by Margaret Atwood
Nan A. TaleseBuy at Powell’s »
March 16, 2010
Let’s say that the standards that apply to peoplethe basic character-defining requirementsare that a person be funny, smart, and kind. This is my rubric and possibly yours. If a person is funny, smart, and kind (or two out of the three) any other flaw can be forgiven.
It has never occurred to me to apply the same standard to books, which have an aesthetic dimension not even touched in the funny-smart-kind paradigm. And yet. In the case of The Anthologist, Nicholson Baker’s account of a poet named Paul Chowder in the midst of a creative fizzle, it seems the perfect criterion to apply, if only because The Anthologist nails all three qualities while feeling less like a novel than a companion.
How so? The book is digressive and inquiring, it has little plot, and it is engaging in the exact way that a charismatic person is engaging: weirdly and effortlessly so. What happens is nothing much. Paul Chowder struggles to write the introduction to a poetry anthology, finds distractions, lightly laments the loss of his girlfriend, Roz, and occasionally sees a friend. He lays down some wood flooring and plays badminton. That’s it. It’s a different sort of novel than we’re used to seeing, but not one that announces its exceptional qualities. Undercover brilliant is one descriptor. Charismatic, actually, works too.
But The Anthologist is also fucking weird. If you’ve had the pleasure of hearing Nicholson Baker speak (this interview is particularly good) you’ll hear the novel in his voice. I’m convinced this is how it is meant to be absorbed. Nicholson Bakersorry, no, his protagonist Paul Chowdersounds like someone with insanely twinkly eyes. In certain moods this is the greatest compliment a narrator can merit.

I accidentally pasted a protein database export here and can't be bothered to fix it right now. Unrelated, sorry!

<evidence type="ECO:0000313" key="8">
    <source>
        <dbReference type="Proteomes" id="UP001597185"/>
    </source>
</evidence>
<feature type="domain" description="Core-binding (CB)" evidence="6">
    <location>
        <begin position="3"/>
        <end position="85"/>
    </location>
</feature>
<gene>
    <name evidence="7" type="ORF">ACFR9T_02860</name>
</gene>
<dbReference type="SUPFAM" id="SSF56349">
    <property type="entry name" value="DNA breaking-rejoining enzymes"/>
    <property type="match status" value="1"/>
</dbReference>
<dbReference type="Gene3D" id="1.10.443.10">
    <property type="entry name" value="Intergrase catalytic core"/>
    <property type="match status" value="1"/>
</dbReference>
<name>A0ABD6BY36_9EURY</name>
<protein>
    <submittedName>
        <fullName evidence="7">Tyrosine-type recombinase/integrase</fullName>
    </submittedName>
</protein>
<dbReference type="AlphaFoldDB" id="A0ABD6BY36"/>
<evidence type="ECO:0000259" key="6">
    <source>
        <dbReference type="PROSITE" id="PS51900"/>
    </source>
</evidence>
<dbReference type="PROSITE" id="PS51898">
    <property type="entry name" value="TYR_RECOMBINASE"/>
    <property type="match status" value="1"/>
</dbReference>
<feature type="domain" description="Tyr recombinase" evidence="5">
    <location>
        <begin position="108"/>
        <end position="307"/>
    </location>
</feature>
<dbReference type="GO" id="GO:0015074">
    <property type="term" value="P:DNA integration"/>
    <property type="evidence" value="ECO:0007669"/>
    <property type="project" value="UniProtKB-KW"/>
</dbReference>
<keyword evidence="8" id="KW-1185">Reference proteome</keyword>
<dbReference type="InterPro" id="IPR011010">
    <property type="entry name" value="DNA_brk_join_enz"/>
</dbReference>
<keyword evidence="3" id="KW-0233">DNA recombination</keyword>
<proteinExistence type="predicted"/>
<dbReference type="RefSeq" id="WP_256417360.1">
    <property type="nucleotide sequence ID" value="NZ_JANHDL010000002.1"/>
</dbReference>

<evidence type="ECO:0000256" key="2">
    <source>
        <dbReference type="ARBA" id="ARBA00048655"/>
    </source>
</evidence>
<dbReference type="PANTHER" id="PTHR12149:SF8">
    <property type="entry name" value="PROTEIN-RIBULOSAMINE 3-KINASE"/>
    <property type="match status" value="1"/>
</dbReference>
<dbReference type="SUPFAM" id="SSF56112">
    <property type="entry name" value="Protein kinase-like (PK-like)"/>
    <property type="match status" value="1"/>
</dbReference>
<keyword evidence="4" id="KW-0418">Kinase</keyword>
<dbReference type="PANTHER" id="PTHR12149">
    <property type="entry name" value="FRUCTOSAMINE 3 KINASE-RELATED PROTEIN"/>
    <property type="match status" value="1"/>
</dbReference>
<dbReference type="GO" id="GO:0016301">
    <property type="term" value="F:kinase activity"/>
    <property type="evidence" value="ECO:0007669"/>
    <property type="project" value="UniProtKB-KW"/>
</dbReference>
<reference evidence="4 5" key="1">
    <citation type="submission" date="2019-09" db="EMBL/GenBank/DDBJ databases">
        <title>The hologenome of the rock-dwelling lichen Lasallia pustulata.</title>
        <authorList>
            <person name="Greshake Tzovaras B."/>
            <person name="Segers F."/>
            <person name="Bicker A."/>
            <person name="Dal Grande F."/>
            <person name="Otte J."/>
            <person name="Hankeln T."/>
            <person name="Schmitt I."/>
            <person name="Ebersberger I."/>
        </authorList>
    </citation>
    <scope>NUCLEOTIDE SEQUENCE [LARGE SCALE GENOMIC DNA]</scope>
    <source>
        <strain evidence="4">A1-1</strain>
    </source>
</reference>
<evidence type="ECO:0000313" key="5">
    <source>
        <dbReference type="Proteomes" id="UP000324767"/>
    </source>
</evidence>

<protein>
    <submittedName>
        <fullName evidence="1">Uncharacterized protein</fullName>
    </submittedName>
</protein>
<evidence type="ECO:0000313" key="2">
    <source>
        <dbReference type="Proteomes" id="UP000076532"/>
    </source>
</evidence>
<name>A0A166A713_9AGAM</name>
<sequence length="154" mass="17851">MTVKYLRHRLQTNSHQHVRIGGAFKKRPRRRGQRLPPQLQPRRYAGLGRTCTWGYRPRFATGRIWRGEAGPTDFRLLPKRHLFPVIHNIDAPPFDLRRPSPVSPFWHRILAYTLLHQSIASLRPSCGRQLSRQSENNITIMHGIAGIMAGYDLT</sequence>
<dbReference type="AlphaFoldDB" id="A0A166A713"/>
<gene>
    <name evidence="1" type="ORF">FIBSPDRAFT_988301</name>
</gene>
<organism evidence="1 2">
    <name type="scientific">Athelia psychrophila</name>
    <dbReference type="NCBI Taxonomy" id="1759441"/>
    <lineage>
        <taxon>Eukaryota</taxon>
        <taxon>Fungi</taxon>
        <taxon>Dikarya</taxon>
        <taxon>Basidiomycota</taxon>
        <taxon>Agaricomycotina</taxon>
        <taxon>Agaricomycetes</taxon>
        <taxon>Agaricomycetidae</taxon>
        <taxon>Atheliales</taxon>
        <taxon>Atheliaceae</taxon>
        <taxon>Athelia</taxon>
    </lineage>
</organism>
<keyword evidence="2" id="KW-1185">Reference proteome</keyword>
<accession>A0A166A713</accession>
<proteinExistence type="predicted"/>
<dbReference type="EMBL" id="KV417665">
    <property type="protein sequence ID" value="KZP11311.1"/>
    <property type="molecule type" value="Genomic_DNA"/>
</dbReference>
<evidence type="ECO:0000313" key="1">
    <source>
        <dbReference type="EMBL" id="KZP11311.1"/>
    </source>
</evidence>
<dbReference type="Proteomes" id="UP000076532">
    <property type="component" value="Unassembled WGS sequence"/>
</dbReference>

Everything Ravaged, Everything Burned, the collection of short stories by Wells Tower, is also very good. It is all the things you’ve heard it to be: funny, unpredictable, stylish. There are vikings and carnivals and ungainly teenagers. Towers writes in a manner that’s as odd as it is likable, a tough act that Edmund White was correct to compare to Lorrie Moore. It is a contained kind of weirdness, though, of a smaller (and less risky) scale than Baker’sand though it might be unfair to blame the form for this shortcoming, I was asked to judge the short stories of Everything Ravaged, Everything Burned against a novel. And the novelbecause its weirdness sprawled and thundered on for almost too many pages, but not quitewell, we’ll say the novel won by force.